This picture was taken by the pier on Mongoose Lake in Canada.
I was hoping to capture the fog on the water and the sky mirrored in the water. I just love the picture.
This is a great picture; and how lovely to have such stunning subject matter to photograph!
Lets take a walk through Cindy’s picture and pick out what makes it so good.
First of all the view! It certainly does help if you are presented with a terrific scenery. But that doesn’t guarantee results. Here Cindy has added some foreground interest with the rocks and boards in the right hand corner.
It would have been too easy to take the photo from a standing position, but that would have left out this important element. I’m guessing Cindy had to get down low to include them in her shot. Well done! You can read a digital photography tutorial on shooting angles here, and a digital photography tutorial on foreground interest here.
There’s more to this foreground interest though. The boards are at a diagonal angle “pointing” into the scent. We call these “lead in lines”. If you can get them in, do so. Another box ticked!
Then there is the horizon. With landscapes the horizon should always be horizontal. Always. And especially where water is involved. If not, it seems as though all that water could pour out of the photo. We have here a good straight horizon. Another tick!
Finally, there’s the reflection. Admittedly, the subject matter helps here, but it would have been too easy to get down too low to the water and miss most of the reflection. Here it is included in all it’s glory.
So there are many, many good things about Cindy’s photo. So can it be improved? Yes, a little.
One improvement would be to just boost the colours a little using software. A small touch of the “saturation” command should do it. This would give the blue sky just a little more depth, and the greens would stand out a little more.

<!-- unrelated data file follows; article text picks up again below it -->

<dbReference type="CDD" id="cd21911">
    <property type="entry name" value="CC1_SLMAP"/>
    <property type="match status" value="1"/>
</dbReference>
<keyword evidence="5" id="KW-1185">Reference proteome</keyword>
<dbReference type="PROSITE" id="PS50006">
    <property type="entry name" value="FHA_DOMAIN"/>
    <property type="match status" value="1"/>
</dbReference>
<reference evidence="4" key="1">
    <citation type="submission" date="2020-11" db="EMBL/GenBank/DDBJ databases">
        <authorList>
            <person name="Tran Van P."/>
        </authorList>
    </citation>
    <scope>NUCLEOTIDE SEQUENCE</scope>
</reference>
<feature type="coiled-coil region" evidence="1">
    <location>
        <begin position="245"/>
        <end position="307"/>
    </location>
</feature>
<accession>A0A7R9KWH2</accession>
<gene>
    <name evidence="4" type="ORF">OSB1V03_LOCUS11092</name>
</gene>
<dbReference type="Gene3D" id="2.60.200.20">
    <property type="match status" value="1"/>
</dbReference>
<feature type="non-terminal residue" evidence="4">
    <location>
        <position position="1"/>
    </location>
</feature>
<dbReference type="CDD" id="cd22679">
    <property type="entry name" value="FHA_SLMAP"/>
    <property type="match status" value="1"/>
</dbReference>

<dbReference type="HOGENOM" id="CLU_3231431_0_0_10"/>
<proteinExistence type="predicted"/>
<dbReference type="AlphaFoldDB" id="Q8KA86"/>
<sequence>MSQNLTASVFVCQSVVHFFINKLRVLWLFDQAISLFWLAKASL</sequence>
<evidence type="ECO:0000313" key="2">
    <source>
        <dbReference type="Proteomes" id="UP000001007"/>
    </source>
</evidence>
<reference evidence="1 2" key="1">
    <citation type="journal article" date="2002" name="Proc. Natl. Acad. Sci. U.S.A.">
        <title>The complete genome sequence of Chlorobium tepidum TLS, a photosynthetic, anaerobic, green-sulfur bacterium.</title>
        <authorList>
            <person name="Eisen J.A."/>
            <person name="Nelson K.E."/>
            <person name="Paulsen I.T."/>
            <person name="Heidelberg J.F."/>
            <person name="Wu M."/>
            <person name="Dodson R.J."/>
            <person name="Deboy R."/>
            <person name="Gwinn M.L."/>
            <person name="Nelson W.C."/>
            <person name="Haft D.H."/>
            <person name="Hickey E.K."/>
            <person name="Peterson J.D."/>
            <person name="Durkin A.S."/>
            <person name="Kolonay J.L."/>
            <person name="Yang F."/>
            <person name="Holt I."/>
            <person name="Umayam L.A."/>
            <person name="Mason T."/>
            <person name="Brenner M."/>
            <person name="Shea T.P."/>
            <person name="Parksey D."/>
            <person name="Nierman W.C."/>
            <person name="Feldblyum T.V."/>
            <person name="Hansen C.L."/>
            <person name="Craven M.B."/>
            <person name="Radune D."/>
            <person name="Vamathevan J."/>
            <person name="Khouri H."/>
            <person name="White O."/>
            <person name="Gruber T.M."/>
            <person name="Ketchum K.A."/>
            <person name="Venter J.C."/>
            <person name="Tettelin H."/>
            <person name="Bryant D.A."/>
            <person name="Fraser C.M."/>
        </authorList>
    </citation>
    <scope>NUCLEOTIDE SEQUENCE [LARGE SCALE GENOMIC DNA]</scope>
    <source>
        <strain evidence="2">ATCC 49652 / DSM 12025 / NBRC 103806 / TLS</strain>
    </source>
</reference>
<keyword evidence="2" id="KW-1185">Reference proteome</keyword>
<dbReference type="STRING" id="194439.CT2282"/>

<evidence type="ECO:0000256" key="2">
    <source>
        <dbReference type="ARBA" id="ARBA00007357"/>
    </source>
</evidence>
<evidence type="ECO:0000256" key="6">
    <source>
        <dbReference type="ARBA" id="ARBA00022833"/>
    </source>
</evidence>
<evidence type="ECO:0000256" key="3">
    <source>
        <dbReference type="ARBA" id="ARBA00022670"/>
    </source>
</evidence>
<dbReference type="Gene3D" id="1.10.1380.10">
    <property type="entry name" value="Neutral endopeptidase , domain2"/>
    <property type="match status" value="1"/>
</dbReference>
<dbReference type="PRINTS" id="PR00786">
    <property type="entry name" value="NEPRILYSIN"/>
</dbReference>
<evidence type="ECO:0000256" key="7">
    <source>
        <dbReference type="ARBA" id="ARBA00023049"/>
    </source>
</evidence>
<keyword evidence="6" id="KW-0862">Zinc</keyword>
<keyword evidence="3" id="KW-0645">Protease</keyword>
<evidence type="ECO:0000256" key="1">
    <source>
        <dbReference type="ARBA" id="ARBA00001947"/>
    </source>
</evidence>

But my big tip here is a little more complicated. Cindy’s photo suffers from “blown highlights”. Blown highlights occur in photos where there is a huge range of shades, from light to dark. The light areas tend to blend into each other to form one mass of white.
This is evident in the clouds in Cindy’s photo. They have merged into a mass of white. These blown highlights were less of an issue with film photography. Click to read more about film vs digital and the issue of blown highlights.
There is a solution to this though – it requires a software fix. Soon there will be a tutorial on this site to show you how it’s done (bookmark this page!), but basically two images are produced from the same photo, one lighter than the other.
UPDATED: Click for a Photoshop tutorial on how to fix blown highlights
We then take the darker bits from one, and blend them with the lighter bits from the other.
I don’t want to be too negative about this though, because this really is a fabulous shot. Well done Cindy!
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